Anonymous expert compilation, analysis, and reporting.
Just because they say it is so doesn’t make it so.
I have real heartburn about the Washington Post report by Paul Waldman. There are far too many leaps in logic in his conclusion that the Trump Campaign worked in coordination with or in collusion with Russia. Two things leap out at me.
They’d like to see a document titled “Plan For Collusion Between Russia and Trump Campaign” that lays out in specific detail what both parties would do and is signed at the bottom by Donald Trump and Vladimir Putin.
There is no such document, nor can a link be established that Russia worked for Trump’s campaign, nor can it be established that anyone worked on behalf of Russia during the election.
Even when we see Trump implore Russia on national television to hack Hillary Clinton’s emails and learn that they obeyed the instruction within hours, it somehow isn’t enough.
The inference that Trump’s obvious joke, taken way out of context, still does not establish that Russia hacked Hillary’s emails – and they still haven’t. Cozy Bear and Fuzzy Bear did hack the DNC, but not Hillary’s private server. Furthermore, hacking just does not work that way.
The inference, the allegation, the linkage between Trump’s campaign and Russia is almost laughable. Right now this is a “trial by the press” which lacks evidence and facts.
I have not commented on this Trump-Russian Collusion investigation previously because I firmly believe it is a politically motivated action. Mueller is investigating Trump in search of a crime, not “we have evidence of a crime, so it must be investigated.” Over 18 months later we only have projections, not facts.
Furthermore, I believe this circus is trial by the press. Sure, Congress can impeach on what they have, based on hearsay, allegations, and inference, but there is simply no evidence.
These allegations are the foundation of the argument for Trump’s impeachment. The problem is, there is no substance, there is no meat on the bones, there is only “resist”.
If the intent of “Making Russia Great Again” was to virally saturate the headlines, the Russian campaign to meddle in US politics certainly achieved that this week, and it could not have come at a worse time for Russia with developments in Europe, especially Ukraine.
To those of us intimate with Cold War era Soviet revolutionary warfare doctrine, nothing in these reports is really surprising – this is the classic Soviet playbook accelerated 1,000 fold by the use of digital technology and the W3 medium, especially social media.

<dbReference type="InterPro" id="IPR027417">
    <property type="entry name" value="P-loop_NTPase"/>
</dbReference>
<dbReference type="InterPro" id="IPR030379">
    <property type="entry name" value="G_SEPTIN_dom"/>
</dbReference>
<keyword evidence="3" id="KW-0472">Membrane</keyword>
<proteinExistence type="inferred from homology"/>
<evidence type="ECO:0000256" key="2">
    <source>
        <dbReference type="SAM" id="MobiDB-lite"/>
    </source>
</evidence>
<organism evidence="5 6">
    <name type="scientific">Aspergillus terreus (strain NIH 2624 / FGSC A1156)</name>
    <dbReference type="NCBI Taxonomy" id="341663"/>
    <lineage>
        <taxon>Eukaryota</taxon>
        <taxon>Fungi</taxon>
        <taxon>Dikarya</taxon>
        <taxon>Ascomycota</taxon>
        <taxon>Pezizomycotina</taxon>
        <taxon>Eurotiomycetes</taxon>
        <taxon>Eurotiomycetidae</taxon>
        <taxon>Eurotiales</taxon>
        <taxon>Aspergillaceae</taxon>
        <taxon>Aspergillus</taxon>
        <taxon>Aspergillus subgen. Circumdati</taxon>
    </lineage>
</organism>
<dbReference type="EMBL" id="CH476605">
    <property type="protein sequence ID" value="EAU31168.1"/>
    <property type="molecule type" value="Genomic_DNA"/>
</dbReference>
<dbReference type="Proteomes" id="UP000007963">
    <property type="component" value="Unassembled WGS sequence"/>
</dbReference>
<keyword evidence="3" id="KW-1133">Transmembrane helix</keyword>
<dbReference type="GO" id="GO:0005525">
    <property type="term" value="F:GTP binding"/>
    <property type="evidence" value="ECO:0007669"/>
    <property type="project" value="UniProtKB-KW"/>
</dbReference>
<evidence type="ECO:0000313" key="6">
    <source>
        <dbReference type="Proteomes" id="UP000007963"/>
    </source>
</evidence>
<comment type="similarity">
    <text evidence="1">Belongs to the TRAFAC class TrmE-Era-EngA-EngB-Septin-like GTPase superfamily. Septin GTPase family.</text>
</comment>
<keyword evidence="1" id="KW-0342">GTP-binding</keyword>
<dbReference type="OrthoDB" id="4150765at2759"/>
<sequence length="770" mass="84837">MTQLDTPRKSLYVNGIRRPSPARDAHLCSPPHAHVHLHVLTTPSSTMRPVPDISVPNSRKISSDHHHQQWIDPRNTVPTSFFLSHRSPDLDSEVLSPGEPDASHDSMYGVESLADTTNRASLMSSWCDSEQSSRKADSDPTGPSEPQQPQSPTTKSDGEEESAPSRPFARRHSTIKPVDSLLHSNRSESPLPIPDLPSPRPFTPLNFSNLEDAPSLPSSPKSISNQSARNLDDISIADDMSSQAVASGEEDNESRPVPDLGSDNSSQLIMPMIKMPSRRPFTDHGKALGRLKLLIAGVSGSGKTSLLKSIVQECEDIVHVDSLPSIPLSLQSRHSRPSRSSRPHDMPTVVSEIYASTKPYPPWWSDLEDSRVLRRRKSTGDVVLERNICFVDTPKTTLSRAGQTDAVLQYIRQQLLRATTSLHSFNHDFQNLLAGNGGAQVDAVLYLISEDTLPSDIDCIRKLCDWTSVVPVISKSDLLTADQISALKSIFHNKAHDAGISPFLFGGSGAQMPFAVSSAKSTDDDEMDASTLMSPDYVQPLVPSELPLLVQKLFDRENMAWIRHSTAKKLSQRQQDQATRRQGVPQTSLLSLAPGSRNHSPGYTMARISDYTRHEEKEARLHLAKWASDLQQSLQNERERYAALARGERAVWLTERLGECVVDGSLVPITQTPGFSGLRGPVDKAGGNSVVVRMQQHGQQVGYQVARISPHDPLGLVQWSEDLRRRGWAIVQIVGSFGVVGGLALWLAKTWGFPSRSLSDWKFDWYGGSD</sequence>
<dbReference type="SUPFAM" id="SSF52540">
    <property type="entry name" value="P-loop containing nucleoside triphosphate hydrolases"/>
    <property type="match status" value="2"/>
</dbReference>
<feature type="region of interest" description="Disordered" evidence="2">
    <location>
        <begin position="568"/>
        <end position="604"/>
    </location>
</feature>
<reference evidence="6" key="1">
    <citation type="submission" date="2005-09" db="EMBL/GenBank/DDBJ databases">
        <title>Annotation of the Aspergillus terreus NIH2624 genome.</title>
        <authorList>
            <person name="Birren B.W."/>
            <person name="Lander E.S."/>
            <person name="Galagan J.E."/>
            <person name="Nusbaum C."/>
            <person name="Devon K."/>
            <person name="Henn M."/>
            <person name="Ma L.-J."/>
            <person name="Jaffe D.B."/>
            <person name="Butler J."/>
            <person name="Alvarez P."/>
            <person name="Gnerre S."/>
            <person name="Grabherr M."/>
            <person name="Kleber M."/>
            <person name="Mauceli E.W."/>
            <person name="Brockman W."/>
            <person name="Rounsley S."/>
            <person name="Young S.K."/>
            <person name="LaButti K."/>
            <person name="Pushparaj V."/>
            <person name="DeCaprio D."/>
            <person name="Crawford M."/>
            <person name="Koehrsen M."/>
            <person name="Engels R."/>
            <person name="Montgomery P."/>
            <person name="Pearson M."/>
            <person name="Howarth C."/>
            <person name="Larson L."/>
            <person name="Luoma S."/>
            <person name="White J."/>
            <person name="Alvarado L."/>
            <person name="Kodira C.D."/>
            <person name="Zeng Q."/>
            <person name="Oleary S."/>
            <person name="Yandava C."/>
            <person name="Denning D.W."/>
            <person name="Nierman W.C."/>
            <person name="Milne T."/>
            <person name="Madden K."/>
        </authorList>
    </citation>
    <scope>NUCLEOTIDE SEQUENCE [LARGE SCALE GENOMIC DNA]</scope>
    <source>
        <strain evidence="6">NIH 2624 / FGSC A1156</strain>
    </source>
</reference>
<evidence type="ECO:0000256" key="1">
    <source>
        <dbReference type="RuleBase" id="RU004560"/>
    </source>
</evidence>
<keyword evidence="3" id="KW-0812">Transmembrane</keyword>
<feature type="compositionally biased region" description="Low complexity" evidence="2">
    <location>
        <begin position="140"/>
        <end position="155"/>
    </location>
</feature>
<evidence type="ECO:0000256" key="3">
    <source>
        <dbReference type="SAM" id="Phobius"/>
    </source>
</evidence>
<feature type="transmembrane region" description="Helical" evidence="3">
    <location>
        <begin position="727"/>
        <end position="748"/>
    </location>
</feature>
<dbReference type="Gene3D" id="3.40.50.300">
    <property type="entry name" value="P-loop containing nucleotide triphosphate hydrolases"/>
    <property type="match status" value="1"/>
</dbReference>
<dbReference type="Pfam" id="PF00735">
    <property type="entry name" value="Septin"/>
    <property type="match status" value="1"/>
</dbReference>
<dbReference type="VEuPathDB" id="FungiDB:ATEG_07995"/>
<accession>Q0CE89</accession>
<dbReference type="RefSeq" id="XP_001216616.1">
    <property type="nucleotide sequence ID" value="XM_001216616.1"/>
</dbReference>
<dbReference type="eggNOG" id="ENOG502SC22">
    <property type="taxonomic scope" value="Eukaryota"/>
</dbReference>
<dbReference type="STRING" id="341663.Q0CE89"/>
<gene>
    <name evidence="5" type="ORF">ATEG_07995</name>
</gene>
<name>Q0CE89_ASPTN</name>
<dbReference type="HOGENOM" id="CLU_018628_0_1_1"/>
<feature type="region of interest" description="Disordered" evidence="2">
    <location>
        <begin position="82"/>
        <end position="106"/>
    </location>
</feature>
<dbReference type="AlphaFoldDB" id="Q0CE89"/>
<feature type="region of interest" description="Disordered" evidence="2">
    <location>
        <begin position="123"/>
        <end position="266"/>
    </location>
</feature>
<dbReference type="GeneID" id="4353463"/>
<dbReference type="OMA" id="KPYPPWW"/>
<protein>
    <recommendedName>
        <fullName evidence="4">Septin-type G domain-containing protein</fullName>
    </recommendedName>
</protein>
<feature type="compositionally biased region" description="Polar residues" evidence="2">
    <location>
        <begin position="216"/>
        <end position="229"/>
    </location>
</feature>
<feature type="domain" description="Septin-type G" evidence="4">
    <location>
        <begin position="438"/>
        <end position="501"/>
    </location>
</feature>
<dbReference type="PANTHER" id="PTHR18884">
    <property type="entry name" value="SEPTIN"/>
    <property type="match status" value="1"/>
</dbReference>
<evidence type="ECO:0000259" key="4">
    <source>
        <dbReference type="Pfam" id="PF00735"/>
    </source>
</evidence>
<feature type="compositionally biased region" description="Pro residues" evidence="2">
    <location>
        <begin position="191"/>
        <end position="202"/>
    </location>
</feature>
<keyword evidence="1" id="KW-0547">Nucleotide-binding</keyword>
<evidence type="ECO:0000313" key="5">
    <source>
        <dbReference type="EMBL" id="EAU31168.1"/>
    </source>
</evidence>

When Winn Schwartau and other early InfoWar researchers predicted during the 1990s the potential for such campaigns and resulting outcomes, they were individually and collectively labeled with every derogatory name known to man, dismissed as crackpots, and stubbornly ignored.
Who are the crackpots, fools, and buffoons now?
In late 2017, tech companies turned over a data set containing IRA activity to the Senate Select Committee on Intelligence. This is New Knowledge’s analysis.
The Senate Intelligence Committee has just released two new reports on Russian disinformation, revealing in unusually rich detail the scope of
Lawmakers responded Monday to reports providing intricate details of Russia’s efforts to suppress minority voters through social media disinformation.
The Senate gave my research team data from social media companies. The picture that emerges is grim.
Russia’s propaganda campaign followed the normal Western PR and marketing firm playbook
The campaign didn’t end with Trump’s ascent to the White House.
The report, a draft of which was obtained by The Washington Post, is the first to study the millions of posts provided by major technology firms to the Senate Intelligence Committee.
The U.S. Senate is preparing to publish a report this week documenting the enormous breadth of a Russian disinformation campaign that sought to help President Donald Trump win the 2016 presidential…
A report prepared for the Senate that provides the most sweeping analysis yet of Russia’s disinformation campaign around the 2016 election found that the operation used every major social media platform to deliver words, images and videos tailored to voters’ interests to help elect President Trump.